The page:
Aware that they are breaking the codes of bourgeois and conservative France, the independent candidate and his partner of more than 20 years have been laying the groundwork to preempt any potential personal attacks.
“They’re an atypical couple and this strengthens their relationship,” said Ferracci.
To get ahead of the story, they’ve opened the door to their lives, even being on the cover of glossy magazines like the biggest-circulation weekly Paris Match, with pictures in bathing suits during a seaside vacation. The April issue of British Vogue marvels at Madame Macron’s look: “a deep tan, a peroxide-to-honey blonde hairdo, an expensive designer handbag and car-to-carpet heels.”
Macron has twice addressed rumors about his alleged homosexuality, raising the issue unprompted at a political rally and dismissing it with a joke about needing a hologram to run a double life. He also hasn’t been afraid to tackle the student-who-married-his-teacher question head on.
“We don’t have a classic family, that’s an undeniable reality,” he said during a political meeting, with Brigitte at his side in her now-trademark denim jacket and skinny black trousers. “There is no less love in our family.”
One recent friendship may help the couple avert bad publicity. Michele Marchand — nicknamed Mimi — the head of Bestimage, one of the country’s most powerful paparazzi photo agencies, has become a supporter.
“They are genuine and normal people, that’s all I can say,” Marchand said in an interview.
People who have worked closely with Macron say Brigitte is one of the few people he trusts. Alexis Kohler, Macron’s chief of staff when he was economy minister in Hollande’s government, recalls how engaged she was in his role.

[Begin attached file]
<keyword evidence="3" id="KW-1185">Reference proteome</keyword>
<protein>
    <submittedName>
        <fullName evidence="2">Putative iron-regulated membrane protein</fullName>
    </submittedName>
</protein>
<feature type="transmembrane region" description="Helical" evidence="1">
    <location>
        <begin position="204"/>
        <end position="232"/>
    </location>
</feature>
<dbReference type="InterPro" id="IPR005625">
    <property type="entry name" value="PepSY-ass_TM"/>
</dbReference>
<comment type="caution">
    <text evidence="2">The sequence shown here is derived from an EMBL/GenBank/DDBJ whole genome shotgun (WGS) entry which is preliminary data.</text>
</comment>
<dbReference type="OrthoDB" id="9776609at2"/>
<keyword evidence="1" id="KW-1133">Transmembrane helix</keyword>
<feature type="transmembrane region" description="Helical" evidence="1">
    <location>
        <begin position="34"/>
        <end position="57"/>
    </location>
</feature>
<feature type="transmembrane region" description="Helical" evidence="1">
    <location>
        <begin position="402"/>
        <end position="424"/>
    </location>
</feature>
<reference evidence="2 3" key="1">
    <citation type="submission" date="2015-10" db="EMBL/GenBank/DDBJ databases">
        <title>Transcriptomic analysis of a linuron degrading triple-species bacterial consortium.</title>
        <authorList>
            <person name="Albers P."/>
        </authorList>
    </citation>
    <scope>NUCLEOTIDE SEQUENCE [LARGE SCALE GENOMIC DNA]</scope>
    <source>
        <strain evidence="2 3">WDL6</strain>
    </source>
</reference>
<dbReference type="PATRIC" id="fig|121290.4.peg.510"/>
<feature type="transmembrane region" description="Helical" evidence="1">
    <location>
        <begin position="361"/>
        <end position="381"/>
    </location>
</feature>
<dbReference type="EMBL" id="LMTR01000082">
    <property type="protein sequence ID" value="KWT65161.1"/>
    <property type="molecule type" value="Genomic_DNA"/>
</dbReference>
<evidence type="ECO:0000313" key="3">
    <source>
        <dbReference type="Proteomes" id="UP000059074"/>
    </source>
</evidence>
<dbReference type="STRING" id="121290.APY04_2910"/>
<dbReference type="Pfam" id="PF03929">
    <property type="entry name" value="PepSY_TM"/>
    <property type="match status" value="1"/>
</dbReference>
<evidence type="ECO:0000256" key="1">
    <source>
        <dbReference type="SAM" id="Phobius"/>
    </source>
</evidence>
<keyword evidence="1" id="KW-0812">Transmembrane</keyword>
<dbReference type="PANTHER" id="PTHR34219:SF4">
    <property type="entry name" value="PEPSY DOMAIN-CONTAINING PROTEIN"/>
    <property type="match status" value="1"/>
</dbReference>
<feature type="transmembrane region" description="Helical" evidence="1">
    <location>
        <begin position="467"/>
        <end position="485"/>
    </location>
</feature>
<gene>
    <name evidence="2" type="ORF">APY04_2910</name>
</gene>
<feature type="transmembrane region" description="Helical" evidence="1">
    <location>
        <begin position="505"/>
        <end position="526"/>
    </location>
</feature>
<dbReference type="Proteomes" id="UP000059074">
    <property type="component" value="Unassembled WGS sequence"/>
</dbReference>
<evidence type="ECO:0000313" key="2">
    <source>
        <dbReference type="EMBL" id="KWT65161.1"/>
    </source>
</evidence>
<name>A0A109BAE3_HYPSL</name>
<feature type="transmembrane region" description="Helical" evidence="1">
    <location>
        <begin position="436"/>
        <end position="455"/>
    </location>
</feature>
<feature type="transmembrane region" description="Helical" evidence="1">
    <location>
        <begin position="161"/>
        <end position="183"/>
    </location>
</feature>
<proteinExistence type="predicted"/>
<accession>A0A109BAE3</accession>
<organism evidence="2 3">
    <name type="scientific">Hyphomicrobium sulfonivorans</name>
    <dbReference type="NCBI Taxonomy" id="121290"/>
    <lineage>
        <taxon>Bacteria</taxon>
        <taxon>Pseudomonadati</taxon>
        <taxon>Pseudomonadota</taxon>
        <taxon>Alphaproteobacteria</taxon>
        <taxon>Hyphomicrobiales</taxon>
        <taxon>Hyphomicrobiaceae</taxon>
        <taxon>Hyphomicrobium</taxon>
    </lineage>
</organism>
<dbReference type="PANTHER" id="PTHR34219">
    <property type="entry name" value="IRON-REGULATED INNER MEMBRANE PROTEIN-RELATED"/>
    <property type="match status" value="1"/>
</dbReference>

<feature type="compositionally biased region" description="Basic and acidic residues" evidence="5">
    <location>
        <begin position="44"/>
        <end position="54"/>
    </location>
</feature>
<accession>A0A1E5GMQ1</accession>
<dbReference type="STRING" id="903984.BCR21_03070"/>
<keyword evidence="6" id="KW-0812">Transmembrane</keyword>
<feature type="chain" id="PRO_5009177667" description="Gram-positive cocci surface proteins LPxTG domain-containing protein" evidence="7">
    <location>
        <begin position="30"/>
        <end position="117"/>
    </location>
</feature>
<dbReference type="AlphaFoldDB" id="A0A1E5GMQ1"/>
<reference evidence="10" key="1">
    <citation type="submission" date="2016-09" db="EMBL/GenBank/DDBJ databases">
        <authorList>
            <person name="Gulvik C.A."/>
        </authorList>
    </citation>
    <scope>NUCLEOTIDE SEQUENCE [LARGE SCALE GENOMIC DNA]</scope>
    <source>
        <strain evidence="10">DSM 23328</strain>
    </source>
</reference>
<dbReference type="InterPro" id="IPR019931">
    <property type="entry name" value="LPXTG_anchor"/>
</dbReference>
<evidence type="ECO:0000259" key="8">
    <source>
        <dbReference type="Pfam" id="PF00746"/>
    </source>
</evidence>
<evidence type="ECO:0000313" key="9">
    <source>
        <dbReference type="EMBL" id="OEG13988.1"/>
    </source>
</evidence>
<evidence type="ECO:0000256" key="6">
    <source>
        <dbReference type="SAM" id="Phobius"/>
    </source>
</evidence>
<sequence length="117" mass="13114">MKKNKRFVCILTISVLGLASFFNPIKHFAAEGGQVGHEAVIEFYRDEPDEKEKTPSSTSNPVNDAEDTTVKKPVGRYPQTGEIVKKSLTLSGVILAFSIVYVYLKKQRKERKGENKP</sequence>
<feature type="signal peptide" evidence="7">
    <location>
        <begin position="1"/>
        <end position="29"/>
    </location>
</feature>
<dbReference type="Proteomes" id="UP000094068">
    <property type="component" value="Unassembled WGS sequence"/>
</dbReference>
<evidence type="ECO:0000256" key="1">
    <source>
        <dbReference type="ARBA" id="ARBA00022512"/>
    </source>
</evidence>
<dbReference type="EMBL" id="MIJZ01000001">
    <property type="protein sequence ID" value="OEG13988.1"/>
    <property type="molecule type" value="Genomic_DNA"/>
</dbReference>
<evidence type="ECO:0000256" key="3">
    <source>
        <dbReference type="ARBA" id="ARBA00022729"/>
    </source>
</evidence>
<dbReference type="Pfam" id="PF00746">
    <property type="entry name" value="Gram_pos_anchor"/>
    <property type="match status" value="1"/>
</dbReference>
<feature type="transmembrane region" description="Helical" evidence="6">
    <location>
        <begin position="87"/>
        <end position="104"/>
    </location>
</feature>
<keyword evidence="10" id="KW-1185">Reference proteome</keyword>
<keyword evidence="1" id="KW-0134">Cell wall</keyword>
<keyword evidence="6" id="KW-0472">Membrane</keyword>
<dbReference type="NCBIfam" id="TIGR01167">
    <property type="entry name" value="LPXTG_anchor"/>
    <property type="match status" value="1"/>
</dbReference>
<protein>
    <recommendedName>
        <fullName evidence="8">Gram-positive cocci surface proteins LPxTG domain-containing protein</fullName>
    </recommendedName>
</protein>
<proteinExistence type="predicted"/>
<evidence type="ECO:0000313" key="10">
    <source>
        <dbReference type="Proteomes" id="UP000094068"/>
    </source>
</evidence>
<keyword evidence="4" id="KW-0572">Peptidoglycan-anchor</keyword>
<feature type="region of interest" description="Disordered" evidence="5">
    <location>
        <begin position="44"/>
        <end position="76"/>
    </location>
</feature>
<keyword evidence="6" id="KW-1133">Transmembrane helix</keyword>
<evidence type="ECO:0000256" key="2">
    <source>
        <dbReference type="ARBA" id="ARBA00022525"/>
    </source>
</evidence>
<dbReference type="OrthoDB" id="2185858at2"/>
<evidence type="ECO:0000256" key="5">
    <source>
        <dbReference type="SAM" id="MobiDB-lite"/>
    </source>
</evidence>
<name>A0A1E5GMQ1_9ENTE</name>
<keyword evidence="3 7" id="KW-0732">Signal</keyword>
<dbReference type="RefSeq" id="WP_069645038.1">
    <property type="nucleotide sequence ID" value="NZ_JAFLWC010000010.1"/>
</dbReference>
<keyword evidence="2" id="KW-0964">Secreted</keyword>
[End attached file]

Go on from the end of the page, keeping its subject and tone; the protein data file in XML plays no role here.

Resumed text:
“She attended agenda meetings when he was a minister, ” he said. “She is a woman who’s involved in the life of her husband.”
Brigitte has been closely choreographing his campaign. A France3 TV documentary shows him preparing for a key speech only to have her jump up from her seat.
“Your voice drops at the point where you say ‘for,”‘ she says. “Raise your voice so we know what you are talking about. ” In another report, Macron is asked about her presence at a meeting. “Her opinion matters to me,” he says. She pipes up to say she is the “president of his fan club.”
Brigitte cites Montaigne to explain their relationship. “We rub and polish each other’s brains,” she said in a 2015 Canal Plus TV program, echoing the French Renaissance philosopher’s words. The couple thrives on intellectual confrontation and shares a passion for literature, people who know them say.
Brigitte Macron declined to be interviewed by Bloomberg.
Like President Valery Giscard d’Estaing, who in the 1970s made his wife Anne-Aymone a key figure in his presidential life, Macron has pledged that if he’s elected, his wife will have an official status — a first for France — “but without a salary.” It’s a plan Brigitte backs.
“I’ve been involved in everything at his side for 20 years,” Brigitte told reporters in October during a meeting in Strasbourg. “You always seem surprised that spouses are beside their husbands. It’s time for things to evolve. That’s where we belong.”
Bloomberg’s Ben Sills contributed.